Cam Taylor

Be inspired. Be focused. Be tenacious.

How to Fan Compassion’s Flame

While out riding my mountain bike this week (an exciting new hobby I was cleared to pursue!), I ran into an old friend I got to know while riding my scooter around the neighborhood over the past 3 years. He also rides a scooter.


My friend deals on a daily basis with advanced Parkinson’s but maintains a warm and friendly attitude. We have had some great visits over the past three years but I hadn’t seen him for a while, until this week.

This week when I stopped to see him, I felt a warm connection with a friend who knows what it means to struggle with a body that is no longer what it once was. We swapped a few surgery stories, shared a few hopes and dreams, encouraged each other and told each other to press on in life.

As I rode away, I asked myself, “What about that visit, seems to light a fire inside me? Where is the joy I feel coming from? Why am I just a little bit more alive as I ride away?”

A Glimpse into what may have happened

As I reflected on our drive-by visit, I connected the experience I had with something I’ve been reading in the writing of Henri Nouwen. What I saw more clearly was how I moved just a little closer towards greater joy while living in the land of suffering and patient recovery.

Community and solidarity are at the heart of the movement from sorrow to joy. When you begin to feel the pain of your life in relation to other people’s pain, you can face it together. This is where the word compassion comes from (com-passion = passion, to suffer, to suffer with, to suffer with other persons); that’s where the word patience comes from (patience = patior, “to suffer”). To be patient is to experience the pain of your life. And when you experience it with somebody else, you can be compassionate.

This is how the healing begins. Not by wonderful answers, not by “do this or do that.” It starts by experiencing the powerlessness of not-knowing-what-to-do together. That is why it’s so important that we grow in compassion. As we feel and live the pain of our own losses, our grieving hearts open to a wider world of suffering and loss…Then the pain of our life connects us with the moaning and groaning of a suffering humanity.*

How does one fan the flame of compassion and increase your capacity to a more full and meaningful life? By connecting with others who suffer and in doing so, find greater healing and wholeness within yourself.

Could it be…

  • …that recovery and healing cannot be fully experienced in isolation?
  • …that patience is wrapped up in the packaging of suffering and the only way to “grow in patience” is to experience pain and travel the road of adversity?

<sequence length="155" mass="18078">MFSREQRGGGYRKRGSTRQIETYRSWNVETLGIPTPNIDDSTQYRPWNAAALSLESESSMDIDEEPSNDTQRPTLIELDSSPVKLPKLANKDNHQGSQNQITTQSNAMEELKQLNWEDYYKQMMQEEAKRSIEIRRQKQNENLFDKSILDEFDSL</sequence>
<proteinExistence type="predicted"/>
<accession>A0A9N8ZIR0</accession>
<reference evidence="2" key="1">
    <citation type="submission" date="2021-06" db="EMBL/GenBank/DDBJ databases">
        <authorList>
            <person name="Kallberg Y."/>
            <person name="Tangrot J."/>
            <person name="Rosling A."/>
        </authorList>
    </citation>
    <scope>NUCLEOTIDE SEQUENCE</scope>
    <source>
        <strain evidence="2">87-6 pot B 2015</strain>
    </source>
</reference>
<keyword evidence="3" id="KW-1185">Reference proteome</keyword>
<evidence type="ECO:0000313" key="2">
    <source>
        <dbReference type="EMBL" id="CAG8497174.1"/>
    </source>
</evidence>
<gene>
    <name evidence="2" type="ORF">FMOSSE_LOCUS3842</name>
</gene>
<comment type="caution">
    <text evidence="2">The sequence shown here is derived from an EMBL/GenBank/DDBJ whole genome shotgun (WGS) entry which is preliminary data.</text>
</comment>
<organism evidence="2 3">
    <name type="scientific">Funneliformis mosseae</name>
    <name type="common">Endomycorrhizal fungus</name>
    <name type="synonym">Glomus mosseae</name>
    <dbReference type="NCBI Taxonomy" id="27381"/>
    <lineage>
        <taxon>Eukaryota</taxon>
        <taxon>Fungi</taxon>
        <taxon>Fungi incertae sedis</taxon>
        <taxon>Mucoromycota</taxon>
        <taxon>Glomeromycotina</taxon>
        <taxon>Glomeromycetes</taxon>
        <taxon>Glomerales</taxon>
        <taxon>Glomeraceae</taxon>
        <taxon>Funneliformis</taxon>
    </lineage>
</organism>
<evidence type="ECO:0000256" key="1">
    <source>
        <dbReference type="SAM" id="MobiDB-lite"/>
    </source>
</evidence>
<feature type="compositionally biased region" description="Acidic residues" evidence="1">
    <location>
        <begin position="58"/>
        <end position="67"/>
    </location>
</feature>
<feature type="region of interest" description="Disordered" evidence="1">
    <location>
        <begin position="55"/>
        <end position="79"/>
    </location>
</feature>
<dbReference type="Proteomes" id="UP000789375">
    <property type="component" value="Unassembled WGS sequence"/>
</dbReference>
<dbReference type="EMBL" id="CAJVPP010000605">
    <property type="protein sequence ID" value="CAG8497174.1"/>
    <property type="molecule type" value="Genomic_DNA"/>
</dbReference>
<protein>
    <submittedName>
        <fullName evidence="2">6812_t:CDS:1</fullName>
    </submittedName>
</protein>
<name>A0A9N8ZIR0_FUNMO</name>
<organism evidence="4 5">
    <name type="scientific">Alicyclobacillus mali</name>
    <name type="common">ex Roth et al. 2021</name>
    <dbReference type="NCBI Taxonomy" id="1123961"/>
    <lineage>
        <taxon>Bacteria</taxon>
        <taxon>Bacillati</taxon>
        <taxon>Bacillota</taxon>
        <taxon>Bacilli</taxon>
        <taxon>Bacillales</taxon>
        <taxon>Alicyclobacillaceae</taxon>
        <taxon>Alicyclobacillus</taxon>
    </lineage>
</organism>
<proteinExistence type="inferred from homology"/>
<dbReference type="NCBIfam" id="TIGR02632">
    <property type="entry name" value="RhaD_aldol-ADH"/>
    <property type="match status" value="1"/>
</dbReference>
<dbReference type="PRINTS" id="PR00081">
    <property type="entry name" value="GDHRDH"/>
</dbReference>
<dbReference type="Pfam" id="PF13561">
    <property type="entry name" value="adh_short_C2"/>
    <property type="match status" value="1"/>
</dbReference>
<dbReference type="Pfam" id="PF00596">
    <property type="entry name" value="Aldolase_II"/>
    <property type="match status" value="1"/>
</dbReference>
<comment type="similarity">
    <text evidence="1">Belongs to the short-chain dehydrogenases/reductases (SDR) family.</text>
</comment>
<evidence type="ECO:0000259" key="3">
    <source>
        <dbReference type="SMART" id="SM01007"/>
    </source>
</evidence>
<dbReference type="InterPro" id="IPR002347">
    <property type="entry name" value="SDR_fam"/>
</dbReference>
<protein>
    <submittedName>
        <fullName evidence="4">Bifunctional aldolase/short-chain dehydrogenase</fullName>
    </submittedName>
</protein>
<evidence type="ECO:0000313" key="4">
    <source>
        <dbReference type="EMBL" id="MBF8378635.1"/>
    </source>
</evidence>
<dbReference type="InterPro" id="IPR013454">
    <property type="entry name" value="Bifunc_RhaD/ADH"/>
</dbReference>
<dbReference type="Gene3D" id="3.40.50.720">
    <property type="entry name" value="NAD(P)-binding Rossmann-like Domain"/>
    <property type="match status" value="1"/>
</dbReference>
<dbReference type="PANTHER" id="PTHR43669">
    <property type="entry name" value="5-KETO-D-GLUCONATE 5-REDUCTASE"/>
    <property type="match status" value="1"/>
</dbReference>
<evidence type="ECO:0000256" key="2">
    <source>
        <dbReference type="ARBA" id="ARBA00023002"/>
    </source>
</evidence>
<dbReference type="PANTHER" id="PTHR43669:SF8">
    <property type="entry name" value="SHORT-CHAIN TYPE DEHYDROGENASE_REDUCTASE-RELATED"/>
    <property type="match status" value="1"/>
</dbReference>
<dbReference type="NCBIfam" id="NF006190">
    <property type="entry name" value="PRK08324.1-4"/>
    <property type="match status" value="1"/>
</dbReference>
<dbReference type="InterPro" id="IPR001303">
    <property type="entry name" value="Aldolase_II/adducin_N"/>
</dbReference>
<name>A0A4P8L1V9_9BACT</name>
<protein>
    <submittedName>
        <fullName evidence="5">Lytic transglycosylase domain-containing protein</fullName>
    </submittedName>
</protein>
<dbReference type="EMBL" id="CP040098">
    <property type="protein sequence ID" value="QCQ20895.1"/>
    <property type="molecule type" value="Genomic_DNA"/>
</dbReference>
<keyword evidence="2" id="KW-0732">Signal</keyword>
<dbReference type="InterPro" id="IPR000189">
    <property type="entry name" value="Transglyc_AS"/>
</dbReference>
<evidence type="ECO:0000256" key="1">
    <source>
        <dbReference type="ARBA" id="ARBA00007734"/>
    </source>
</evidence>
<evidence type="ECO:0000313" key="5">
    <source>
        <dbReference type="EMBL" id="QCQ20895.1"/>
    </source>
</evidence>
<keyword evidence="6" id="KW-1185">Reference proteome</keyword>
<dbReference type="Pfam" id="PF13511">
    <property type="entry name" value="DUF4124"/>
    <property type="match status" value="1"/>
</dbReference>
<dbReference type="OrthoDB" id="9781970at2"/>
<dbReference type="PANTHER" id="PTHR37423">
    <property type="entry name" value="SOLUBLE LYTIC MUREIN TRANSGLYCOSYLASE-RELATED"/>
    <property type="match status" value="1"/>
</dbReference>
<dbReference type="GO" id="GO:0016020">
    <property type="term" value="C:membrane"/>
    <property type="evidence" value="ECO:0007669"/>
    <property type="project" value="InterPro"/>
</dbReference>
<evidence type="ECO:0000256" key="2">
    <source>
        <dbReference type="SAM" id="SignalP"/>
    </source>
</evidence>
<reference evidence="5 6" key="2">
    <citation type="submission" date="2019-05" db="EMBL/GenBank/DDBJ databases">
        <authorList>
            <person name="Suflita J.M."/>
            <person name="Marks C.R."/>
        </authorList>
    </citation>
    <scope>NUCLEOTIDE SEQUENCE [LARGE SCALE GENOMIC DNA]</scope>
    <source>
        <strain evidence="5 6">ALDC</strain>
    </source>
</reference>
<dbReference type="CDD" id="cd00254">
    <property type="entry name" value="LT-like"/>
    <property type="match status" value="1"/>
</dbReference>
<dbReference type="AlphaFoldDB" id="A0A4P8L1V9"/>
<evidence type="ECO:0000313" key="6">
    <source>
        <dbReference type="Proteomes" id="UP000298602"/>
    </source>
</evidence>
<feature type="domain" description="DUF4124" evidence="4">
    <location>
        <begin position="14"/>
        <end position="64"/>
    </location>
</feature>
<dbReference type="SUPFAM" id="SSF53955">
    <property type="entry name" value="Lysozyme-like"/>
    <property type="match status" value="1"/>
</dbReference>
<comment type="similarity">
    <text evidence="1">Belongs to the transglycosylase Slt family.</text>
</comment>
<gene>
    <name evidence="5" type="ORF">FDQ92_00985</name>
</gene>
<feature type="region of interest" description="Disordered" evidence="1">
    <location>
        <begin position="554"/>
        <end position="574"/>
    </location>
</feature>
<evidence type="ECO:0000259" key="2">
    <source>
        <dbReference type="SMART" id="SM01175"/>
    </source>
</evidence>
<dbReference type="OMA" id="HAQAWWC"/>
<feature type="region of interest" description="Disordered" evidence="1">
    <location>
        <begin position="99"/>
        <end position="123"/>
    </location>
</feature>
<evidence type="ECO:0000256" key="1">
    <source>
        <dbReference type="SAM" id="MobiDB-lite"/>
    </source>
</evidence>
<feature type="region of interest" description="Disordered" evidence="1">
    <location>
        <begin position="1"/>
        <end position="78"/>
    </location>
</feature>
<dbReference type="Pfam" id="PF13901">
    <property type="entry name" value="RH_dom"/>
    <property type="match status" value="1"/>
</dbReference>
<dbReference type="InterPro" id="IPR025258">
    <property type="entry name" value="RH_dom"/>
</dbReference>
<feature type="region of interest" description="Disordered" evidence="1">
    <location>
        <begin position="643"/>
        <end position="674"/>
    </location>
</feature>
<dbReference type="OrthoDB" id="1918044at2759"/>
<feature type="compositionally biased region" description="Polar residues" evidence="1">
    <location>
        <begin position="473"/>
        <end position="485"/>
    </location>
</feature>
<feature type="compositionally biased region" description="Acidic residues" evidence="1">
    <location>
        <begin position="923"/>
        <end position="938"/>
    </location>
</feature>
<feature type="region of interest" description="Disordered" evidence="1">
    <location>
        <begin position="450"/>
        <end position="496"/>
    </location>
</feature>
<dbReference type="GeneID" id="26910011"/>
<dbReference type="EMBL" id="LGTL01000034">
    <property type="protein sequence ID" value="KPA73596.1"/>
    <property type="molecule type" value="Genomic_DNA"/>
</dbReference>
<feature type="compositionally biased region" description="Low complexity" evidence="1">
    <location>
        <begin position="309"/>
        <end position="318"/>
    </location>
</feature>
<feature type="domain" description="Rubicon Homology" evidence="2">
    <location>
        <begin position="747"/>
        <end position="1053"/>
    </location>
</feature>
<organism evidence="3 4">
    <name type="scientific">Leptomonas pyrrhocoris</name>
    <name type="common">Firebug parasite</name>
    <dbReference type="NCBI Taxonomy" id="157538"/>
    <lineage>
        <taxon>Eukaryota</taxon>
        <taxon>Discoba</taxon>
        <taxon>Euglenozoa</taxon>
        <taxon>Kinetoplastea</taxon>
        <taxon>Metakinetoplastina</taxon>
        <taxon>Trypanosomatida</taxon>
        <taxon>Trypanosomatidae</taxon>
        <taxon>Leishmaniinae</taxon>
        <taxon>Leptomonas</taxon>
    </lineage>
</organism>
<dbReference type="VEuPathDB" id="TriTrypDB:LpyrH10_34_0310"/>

• …that when you suffer, new doors of connection open to a world full of suffering and to people who simply need a friend to stop and listen to their story?
  • …that when you “suffer with other persons” you gain wisdom and your heart grows a few sizes bigger?
  • …that the full expanse of human experience is cheapened when we only look for happy places in life and avoid like the plague those hard places where tears are shed and hearts ache?
  • …that there are people waiting for you to connect with them and in doing so, you will help move them closer to joy, gain renewed hope and feel some warmth while enduring the coolness of their adversity?

What’s the story of pain others need you to share with them?
Who can you suffer with today?

*Source: Nouwen, Henri J. M. Spiritual Formation: Following the Movements of the Spirit (Kindle Loc. 916-924).

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About Cam Taylor

Life and leadership coach, transition & change specialist, husband, dad, leader, writer, life long learner.

3 Replies

  1. Shirlene Henning

    We need each other,through it all. Another great one, Cam.

  2. Cheryl Berto

    Great post Cam, I think that you are highlighting something that is hugely important. here is a link to a talk by Brene Brown who also has lots to say about connection as well as (in this talk) the difference between empathy and sympathy. She became famous through a TED talk that she did in Huston in 2010 which is also worth viewing if you have never seen it. it’s not exactly the same as what you are saying but is a worthy support to it.

    1. Thanks Cheryl for the link to that talk – I will definitely check it out. Without having researched it, empathy seems a lot closer to compassion than sympathy but I’ll see what Brown says. You take care! Cam

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